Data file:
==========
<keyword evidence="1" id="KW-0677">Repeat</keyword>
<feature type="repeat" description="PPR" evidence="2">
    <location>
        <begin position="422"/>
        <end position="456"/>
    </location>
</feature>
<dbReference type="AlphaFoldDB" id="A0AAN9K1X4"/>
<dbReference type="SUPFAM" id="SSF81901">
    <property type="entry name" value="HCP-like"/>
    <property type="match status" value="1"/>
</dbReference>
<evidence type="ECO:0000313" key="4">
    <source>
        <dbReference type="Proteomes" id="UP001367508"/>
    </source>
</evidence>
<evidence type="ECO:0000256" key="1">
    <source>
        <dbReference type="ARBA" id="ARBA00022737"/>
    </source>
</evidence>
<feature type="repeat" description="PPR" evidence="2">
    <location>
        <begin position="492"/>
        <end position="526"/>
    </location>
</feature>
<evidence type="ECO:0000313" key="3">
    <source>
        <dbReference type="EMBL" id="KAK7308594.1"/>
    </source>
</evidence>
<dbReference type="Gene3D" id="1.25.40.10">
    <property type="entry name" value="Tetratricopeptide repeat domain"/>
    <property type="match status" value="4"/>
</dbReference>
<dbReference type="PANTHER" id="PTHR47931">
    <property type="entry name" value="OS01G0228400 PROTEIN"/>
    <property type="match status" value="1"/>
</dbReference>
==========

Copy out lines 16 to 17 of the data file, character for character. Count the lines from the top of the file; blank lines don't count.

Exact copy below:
    </source>
</evidence>